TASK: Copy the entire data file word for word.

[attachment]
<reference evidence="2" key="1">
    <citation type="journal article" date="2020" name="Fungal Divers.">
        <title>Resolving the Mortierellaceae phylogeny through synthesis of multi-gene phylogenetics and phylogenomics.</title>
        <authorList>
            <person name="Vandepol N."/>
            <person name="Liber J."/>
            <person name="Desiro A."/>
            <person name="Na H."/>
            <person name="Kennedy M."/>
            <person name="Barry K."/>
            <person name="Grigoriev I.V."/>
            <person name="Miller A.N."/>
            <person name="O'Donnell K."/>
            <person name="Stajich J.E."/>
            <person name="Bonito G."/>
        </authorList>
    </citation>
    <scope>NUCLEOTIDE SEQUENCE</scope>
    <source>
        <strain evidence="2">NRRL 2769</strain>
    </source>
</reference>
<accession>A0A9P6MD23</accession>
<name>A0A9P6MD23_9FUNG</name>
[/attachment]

<reference evidence="2" key="1">
    <citation type="journal article" date="2020" name="Fungal Divers.">
        <title>Resolving the Mortierellaceae phylogeny through synthesis of multi-gene phylogenetics and phylogenomics.</title>
        <authorList>
            <person name="Vandepol N."/>
            <person name="Liber J."/>
            <person name="Desiro A."/>
            <person name="Na H."/>
            <person name="Kennedy M."/>
            <person name="Barry K."/>
            <person name="Grigoriev I.V."/>
            <person name="Miller A.N."/>
            <person name="O'Donnell K."/>
            <person name="Stajich J.E."/>
            <person name="Bonito G."/>
        </authorList>
    </citation>
    <scope>NUCLEOTIDE SEQUENCE</scope>
    <source>
        <strain evidence="2">NRRL 2769</strain>
    </source>
</reference>
<accession>A0A9P6MD23</accession>
<name>A0A9P6MD23_9FUNG</name>